A white paper title “Getting Beyond A Perception of Security – A Behavioral Profiling Approach To Threat Recognition and Public Safety” has been added to our downloads section.  To access it, simply visit our library and access all of our downloads.  I’ve added the paper’s Executive Summary into this post to provide an overview of what you can expect.

Executive Summary

The complexities and difficulties that active shooter scenarios present to the security personnel responsible for preventing them create a perception that an active shooter event is unpreventable.  This is untrue.  Threat recognition is based on a person’s ability to accurately predict another person’s intentions and capabilities. This allows a person to separate the criminal from the crowd he hides amongst.  With the limitations of many threat recognition programs, programs that teach people to search for indicators that change from attack to attack, security providers will continue to struggle in preventing an attack from occurring.

This white paper will discuss how a program based on behavioral analysis and assessment can overcome these limitations and empower security officers to identify an individual with violent intentions.  This allows buildings, schools, companies, and law enforcement officers to focus on violence prevention, instead of just the response a violent act.

A behavioral program begins by teaching a person to accurately assess and classify an individual’s current emotional state.  By understanding how the limbic system’s freeze, flight, or fight response to stress manifests itself through nonverbal communication, people can learn to quickly analyze each person in our immediate vicinity.  In order to gather true insight and meaning from these observations, these observations need to be weighed against the context that surrounds them.  One component of this context is through the analysis of group dynamics and interpersonal relationships.  Another component is the geographical area that these individuals and groups are operating in.  Essentially, behavior and body language have different meanings in public areas, such as a mall or restaurant, than they would inside that person’s home.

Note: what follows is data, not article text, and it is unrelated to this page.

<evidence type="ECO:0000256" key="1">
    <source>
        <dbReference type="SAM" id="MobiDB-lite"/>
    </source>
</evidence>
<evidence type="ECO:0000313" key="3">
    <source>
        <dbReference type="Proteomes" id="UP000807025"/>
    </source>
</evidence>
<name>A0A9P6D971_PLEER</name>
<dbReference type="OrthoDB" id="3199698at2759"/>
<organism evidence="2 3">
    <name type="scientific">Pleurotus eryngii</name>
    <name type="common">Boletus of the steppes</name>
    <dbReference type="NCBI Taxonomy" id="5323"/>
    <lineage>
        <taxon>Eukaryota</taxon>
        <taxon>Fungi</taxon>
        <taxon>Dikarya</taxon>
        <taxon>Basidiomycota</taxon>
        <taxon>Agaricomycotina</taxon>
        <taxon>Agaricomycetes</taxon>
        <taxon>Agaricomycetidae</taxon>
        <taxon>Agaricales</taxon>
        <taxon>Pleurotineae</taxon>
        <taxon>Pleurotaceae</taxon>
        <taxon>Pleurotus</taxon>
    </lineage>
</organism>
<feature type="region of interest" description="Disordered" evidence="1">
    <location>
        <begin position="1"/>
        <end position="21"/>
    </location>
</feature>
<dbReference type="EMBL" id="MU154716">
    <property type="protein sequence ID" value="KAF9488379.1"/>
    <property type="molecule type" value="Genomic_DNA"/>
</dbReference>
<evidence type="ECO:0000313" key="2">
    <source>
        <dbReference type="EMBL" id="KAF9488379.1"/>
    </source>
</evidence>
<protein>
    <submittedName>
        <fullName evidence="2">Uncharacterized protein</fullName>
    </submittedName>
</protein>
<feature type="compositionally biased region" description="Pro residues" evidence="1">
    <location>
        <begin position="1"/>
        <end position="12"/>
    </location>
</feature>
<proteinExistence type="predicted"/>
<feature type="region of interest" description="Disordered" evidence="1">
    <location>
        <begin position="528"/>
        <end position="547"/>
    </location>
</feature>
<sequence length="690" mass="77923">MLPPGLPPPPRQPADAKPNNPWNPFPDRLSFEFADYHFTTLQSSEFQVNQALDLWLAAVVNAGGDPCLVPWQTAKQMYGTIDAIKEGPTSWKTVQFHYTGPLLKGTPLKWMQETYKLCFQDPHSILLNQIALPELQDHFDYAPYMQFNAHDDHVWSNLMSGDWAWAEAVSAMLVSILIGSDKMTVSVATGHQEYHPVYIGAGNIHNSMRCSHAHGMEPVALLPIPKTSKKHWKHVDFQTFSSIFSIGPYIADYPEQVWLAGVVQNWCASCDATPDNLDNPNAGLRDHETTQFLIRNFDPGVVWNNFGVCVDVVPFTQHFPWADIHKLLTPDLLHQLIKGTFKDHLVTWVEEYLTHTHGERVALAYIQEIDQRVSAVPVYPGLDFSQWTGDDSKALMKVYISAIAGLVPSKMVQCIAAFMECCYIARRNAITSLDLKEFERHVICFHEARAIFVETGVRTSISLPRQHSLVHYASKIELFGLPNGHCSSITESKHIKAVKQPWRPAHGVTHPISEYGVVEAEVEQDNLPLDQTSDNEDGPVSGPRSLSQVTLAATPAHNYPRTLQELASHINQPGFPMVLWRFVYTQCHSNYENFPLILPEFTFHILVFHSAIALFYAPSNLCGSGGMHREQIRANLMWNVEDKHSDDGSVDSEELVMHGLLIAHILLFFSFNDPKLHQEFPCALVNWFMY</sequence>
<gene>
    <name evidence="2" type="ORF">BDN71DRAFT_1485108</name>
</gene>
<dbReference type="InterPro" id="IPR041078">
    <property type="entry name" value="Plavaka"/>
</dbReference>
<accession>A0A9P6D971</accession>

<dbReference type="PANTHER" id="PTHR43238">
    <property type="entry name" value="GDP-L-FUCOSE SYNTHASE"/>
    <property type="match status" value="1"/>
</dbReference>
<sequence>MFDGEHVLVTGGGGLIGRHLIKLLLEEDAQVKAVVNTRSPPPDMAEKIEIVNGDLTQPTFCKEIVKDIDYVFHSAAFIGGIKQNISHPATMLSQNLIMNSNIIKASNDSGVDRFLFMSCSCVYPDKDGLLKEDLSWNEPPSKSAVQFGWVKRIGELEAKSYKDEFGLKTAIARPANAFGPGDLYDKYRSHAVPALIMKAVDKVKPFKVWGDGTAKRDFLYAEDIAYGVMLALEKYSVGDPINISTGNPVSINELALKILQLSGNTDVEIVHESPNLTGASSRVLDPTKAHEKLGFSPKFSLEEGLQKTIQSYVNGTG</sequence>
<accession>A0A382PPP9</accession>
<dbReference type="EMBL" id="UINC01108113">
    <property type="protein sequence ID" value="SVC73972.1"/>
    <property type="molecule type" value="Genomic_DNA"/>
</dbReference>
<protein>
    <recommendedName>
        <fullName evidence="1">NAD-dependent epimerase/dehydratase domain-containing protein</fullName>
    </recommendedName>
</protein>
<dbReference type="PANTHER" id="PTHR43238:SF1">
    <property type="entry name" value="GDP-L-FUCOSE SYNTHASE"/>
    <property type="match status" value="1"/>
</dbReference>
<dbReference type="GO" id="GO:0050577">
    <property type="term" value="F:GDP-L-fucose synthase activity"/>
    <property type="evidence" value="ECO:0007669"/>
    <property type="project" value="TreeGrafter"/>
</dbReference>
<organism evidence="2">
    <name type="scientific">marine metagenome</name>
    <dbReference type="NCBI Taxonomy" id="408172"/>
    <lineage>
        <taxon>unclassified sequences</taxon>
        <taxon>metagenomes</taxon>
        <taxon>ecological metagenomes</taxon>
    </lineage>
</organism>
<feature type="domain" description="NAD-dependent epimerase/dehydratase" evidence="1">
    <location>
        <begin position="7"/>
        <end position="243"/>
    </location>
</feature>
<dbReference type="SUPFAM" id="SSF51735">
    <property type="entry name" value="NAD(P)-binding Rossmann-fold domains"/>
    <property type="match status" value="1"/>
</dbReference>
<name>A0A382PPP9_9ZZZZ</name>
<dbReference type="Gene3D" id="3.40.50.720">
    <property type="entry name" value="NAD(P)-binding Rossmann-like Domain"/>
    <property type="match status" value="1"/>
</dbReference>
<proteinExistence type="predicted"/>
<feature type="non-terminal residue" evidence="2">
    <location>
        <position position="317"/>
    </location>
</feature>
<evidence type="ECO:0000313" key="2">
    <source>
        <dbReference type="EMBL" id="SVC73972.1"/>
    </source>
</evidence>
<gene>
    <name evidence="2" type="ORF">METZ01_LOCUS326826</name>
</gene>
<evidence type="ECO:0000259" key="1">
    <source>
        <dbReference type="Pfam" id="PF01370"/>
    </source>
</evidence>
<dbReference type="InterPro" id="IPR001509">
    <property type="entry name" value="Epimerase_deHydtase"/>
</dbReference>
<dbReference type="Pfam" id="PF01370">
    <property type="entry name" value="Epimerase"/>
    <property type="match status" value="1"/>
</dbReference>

These four functional domains of behavior (individuals, groups, relationship with the environment, and collective mood) are principles that allow for these observations to be made around the world and applied in any setting.  Each domain is backed by behavioral science to ensure these observations are ones that a person can be confident in, and that represent a true indication of a person’s intentions and capabilities.

The terminology used to define behavior allows for effective communication of observations, thus allowing an officer to retroactively justify the actions taken.  In addition to facilitating report writing, communication also helps veteran officers with extensive experience mentor their less experienced peers by having the vocabulary available to explain their observations and intuitions.

Learning to read behavior is an empowering capability and complements existing security measures.  Because many access control measures channel people through a single point of entrance, those people with violent intentions are mixed in with those who legitimately belong there.  Behavioral analysis provides you with the ability to separate the criminal from the crowd.

To read the entire paper, visit our library here